A finite volume method is used to study the generation, propagation and interaction
of internal waves in a linearly stratified fluid. The internal waves were generated using
single and multiple momentum sources. The full unsteady equations of motion were
solved using a SIMPLE scheme on a non-staggered grid. An open boundary, based
on the Sommerfield radiation condition, allowed waves to propagate through the
computational boundaries with minimum reflection and distortion. For the case of a
single momentum source, the effects of viscosity and nonlinearity on the generation
and propagation of internal waves were investigated.
Internal wave–wave interactions between two wave rays were studied using two
momentum sources. The rays generated travelled out from the sources and intersected
in interaction regions where nonlinear interactions caused the waves to break. When
two rays had identical properties but opposite horizontal phase velocities (symmetric
interaction), the interactions were not described by a triad interaction mechanism.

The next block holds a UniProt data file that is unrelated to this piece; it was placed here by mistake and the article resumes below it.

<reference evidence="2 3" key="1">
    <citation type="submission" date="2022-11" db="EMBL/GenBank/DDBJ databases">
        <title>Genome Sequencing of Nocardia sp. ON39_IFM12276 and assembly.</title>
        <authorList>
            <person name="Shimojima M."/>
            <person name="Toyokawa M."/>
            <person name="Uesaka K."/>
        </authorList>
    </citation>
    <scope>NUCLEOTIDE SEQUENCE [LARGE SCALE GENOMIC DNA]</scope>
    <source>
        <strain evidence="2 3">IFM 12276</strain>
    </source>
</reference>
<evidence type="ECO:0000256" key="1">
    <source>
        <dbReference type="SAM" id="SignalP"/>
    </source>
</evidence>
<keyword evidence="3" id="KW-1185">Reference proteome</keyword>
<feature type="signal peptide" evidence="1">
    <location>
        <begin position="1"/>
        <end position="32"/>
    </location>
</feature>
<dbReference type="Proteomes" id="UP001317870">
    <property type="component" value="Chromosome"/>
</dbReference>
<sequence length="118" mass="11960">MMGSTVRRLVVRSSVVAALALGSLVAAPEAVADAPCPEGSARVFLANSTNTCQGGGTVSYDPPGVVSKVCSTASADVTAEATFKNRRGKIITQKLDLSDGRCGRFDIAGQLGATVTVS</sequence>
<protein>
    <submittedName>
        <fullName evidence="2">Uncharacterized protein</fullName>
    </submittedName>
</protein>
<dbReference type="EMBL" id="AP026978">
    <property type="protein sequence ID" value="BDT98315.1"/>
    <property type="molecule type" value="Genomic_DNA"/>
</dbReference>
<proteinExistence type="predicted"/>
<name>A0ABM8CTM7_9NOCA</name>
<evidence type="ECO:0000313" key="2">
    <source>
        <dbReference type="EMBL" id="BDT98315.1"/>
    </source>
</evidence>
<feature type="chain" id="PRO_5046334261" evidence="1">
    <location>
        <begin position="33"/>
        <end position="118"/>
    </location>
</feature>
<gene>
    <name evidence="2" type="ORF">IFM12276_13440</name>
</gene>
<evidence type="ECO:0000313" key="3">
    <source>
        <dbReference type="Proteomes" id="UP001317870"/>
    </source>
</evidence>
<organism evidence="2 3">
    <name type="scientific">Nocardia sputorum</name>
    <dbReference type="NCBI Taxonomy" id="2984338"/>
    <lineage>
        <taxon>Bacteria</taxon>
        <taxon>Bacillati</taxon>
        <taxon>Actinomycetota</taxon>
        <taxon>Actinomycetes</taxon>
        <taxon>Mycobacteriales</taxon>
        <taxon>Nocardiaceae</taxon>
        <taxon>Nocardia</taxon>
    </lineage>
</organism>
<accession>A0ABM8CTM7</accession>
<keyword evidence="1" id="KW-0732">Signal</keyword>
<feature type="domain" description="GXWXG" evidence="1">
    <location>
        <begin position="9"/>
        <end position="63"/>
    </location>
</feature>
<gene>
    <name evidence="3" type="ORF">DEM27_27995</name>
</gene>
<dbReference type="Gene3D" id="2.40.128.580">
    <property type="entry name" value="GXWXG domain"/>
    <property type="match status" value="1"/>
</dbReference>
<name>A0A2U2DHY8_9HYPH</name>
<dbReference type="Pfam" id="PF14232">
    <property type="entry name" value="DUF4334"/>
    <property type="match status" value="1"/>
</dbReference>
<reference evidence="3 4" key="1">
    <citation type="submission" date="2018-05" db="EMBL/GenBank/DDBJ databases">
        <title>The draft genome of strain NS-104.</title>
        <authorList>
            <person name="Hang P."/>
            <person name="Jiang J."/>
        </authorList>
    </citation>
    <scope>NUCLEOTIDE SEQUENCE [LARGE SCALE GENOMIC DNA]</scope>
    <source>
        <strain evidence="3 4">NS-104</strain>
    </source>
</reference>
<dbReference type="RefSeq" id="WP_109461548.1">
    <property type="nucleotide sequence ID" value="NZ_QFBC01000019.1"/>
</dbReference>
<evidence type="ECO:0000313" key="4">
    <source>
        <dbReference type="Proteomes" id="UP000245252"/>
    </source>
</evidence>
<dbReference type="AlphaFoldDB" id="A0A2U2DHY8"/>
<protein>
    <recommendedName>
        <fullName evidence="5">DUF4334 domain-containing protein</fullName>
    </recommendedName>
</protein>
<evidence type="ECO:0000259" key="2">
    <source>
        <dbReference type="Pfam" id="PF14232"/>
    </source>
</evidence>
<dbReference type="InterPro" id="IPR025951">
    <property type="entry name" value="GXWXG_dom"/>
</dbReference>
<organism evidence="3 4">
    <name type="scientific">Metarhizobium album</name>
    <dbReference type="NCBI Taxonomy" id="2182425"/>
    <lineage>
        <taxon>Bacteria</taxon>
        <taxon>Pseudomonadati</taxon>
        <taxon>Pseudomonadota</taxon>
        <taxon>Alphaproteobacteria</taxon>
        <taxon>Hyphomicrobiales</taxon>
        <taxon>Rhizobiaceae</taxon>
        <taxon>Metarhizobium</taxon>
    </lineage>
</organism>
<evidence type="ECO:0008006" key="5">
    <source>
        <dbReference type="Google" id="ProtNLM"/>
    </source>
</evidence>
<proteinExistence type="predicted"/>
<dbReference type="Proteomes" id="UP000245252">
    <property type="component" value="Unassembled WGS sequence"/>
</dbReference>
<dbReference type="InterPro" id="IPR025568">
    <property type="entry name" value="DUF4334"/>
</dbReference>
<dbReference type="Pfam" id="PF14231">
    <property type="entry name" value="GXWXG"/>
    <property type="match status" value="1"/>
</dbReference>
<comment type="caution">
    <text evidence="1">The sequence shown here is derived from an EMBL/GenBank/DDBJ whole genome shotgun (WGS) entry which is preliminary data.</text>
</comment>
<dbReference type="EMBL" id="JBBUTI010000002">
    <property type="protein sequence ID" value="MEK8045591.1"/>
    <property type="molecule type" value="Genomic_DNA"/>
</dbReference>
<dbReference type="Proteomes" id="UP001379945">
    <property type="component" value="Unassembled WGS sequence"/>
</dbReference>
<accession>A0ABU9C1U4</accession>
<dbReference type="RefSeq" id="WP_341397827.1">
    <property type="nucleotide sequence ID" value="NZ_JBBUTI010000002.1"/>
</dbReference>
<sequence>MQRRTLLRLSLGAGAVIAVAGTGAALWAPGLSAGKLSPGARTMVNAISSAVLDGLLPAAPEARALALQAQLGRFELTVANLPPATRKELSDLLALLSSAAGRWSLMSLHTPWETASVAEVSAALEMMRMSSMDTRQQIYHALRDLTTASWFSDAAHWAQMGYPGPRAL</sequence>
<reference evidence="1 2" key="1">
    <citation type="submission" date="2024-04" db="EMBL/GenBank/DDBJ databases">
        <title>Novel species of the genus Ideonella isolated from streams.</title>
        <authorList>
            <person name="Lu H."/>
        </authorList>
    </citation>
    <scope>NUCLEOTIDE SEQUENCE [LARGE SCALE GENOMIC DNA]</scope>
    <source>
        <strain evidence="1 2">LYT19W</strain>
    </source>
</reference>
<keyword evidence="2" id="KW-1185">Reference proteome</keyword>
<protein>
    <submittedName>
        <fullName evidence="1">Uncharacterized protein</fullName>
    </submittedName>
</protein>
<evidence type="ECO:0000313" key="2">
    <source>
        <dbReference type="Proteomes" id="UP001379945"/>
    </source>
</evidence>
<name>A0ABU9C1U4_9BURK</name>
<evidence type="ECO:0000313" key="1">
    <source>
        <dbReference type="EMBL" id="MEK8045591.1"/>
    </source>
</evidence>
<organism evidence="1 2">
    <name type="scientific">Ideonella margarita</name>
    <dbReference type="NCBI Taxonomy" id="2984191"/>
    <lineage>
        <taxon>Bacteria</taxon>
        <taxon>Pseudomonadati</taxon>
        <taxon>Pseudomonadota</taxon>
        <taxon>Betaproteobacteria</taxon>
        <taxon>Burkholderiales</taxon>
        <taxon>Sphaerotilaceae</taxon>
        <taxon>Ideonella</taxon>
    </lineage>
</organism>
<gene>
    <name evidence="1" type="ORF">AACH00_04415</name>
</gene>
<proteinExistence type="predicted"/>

Instead, energy was transferred to smaller wavelengths and, a few periods later, to
standing evanescent modes in multiples of the primary frequency (greater than the
ambient buoyancy frequencies) in the interaction region. The accumulation of the
energy caused by these trapped modes within the interaction region resulted in the
overturning of the density field. When the two rays had different properties (apart
from the multiples of the forcing frequencies) the divisions of the forcing frequencies
as well as the combination of the different frequencies were observed within the
The model was validated by comparing the results with those from experimental
studies. Further, the energy balance was conserved and the dissipation of energy was
shown to be related to the degree of nonlinear interaction.